Given the fact that international human rights protection is a relatively young concept, we have gone a long way since the end of WWII, when the first international human rights treaties were successfully negotiated. In comparison to other historical eras, we are certainly enjoying greater recognition of human dignity [thanks to] protection by legal instruments. However, while we ought not to take for granted what humanity has achieved in this field up to now, there is still much to fight for. Moreover, it would be naïve to believe these achievements will remain unchallenged without further efforts to guard them.
Is there some difference between how you understand human rights as an academic and how they are understood by society?
I wouldn’t know that for sure. I prefer not to see human rights purely in an academic context. Human rights are called “human”: they belong to humans, which means to all of us. Taking them out of the context of human reality might be helpful in terms of cataloguing them – that is undoubtedly useful in terms of knowing what rights and freedoms a person is entitled to – but it also depersonalizes them, making them a distant, unreachable category.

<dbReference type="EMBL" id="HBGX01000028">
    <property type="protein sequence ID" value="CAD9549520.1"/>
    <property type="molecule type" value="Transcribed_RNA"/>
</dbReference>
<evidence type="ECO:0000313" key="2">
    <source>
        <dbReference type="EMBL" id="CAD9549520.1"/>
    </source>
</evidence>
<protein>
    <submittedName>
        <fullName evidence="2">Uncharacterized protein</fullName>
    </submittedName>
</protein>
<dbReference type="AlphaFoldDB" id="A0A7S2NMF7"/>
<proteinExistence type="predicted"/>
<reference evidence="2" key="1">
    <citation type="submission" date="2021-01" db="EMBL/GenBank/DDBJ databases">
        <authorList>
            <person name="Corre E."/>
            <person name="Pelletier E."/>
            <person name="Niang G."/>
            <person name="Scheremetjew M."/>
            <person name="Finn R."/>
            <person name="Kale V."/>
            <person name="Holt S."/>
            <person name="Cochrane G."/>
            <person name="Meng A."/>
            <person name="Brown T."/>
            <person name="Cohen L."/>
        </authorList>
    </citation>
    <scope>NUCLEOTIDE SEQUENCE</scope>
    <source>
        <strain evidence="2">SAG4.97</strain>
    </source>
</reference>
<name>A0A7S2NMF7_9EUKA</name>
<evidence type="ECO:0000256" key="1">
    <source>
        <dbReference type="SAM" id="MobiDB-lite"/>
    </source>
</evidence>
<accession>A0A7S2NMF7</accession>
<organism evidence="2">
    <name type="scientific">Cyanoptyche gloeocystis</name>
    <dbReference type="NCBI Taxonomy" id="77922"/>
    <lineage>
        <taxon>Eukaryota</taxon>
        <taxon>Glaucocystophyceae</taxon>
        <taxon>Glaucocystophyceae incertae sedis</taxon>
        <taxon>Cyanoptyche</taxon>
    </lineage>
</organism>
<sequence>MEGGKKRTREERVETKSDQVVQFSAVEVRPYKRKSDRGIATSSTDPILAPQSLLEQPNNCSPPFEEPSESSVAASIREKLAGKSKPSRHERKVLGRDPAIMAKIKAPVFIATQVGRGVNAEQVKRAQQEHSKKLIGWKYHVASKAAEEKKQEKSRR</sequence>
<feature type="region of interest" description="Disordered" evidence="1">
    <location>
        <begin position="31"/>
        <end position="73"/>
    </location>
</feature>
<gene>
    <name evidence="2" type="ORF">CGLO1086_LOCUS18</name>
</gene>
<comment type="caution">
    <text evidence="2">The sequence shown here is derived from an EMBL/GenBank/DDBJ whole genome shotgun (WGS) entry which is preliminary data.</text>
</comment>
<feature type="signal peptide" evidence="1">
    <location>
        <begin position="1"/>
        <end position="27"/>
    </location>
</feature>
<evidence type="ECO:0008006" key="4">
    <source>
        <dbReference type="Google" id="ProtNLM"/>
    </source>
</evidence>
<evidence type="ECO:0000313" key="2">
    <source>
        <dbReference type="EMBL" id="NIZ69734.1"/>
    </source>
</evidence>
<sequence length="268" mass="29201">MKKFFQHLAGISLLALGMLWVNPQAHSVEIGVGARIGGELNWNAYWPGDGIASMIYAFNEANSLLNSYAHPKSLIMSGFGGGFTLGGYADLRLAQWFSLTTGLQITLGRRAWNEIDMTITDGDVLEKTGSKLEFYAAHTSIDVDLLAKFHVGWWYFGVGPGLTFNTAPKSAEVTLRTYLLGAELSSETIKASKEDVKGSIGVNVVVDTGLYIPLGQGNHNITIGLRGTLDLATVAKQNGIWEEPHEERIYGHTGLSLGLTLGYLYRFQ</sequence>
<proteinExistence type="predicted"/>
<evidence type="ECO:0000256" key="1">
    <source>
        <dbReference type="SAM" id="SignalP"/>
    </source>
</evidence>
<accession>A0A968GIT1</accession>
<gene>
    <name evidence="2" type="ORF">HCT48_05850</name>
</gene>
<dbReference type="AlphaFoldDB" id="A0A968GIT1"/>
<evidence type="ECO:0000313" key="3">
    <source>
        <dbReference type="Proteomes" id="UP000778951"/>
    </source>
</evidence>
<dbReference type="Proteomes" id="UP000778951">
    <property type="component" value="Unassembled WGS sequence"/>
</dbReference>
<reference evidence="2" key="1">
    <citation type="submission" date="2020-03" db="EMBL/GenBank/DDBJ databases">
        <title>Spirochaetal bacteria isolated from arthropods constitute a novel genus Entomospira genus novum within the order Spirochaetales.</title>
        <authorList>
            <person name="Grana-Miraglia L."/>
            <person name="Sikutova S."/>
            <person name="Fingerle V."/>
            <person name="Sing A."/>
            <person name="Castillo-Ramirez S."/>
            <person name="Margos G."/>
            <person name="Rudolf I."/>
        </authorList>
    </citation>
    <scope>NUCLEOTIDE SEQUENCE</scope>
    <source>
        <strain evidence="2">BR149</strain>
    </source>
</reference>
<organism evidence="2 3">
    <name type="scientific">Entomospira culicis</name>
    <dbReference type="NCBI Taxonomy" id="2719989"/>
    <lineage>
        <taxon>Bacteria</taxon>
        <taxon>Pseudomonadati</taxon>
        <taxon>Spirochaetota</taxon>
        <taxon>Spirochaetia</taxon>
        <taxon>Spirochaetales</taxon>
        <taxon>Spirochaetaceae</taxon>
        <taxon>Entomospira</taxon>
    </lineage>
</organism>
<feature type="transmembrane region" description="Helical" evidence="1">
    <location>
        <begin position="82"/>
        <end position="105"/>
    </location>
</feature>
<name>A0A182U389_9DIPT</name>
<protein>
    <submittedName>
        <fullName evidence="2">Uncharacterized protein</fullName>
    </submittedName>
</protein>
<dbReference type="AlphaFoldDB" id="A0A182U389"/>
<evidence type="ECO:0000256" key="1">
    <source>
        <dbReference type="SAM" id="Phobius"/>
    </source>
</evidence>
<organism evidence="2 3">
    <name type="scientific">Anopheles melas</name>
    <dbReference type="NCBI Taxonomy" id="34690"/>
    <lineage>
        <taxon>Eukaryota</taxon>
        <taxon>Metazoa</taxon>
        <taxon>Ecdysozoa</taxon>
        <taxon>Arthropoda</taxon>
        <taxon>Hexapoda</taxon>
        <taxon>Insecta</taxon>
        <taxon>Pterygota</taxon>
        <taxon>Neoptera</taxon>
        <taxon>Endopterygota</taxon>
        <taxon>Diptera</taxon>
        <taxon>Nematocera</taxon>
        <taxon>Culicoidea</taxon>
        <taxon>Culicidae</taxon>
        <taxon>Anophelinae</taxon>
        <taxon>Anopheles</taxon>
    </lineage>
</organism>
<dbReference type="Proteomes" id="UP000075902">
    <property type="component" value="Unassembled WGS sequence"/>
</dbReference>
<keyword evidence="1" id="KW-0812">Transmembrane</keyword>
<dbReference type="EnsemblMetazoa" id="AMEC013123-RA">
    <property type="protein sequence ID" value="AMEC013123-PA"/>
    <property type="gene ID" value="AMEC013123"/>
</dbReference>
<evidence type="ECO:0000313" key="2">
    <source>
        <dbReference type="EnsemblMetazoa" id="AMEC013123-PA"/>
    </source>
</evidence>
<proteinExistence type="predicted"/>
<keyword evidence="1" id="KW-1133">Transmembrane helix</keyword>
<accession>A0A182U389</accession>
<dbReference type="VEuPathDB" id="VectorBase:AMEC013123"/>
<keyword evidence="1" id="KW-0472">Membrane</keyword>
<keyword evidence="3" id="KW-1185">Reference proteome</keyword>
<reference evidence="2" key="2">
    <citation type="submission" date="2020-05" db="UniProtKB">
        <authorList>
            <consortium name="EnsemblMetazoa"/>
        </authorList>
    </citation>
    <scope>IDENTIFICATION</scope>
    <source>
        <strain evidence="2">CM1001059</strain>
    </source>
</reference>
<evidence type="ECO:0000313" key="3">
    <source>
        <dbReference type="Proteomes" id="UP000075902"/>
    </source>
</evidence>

In an ideal society, human rights awareness should be a part of societal education, accessible to everyone. Thus, in an ideal democratic society, there should be no difference between the understanding of an academic and that of the rest of society.
You are the deputy director of the Global Political Trends Center. Can you tell us more about it and its focus?
The Global Political Trends Center (GPoT Center) is a university-affiliated think tank that I co-founded in late 2008 in Istanbul. It is a non-partisan and non-profit research institution focusing generally on Turkish foreign policy and the region, but it specializes particularly in conflict resolution, mediation and tracking diplomacy in, for instance, Cyprus, Armenia, Palestine, etc.
What is the current political trend in Europe? Where does it lead us and how can we escape it if it is negative?
Unfortunately, I can see populism trending all around. Going populist increasingly pays off, as it is incredibly versatile, and it is not bound to any political spectrum. It can be leftist, rightist, and even green. It is hard to credibly criticize it since populism is democratic. It might not be liberal, but it is a form of democracy. In fact, it is democracy on steroids.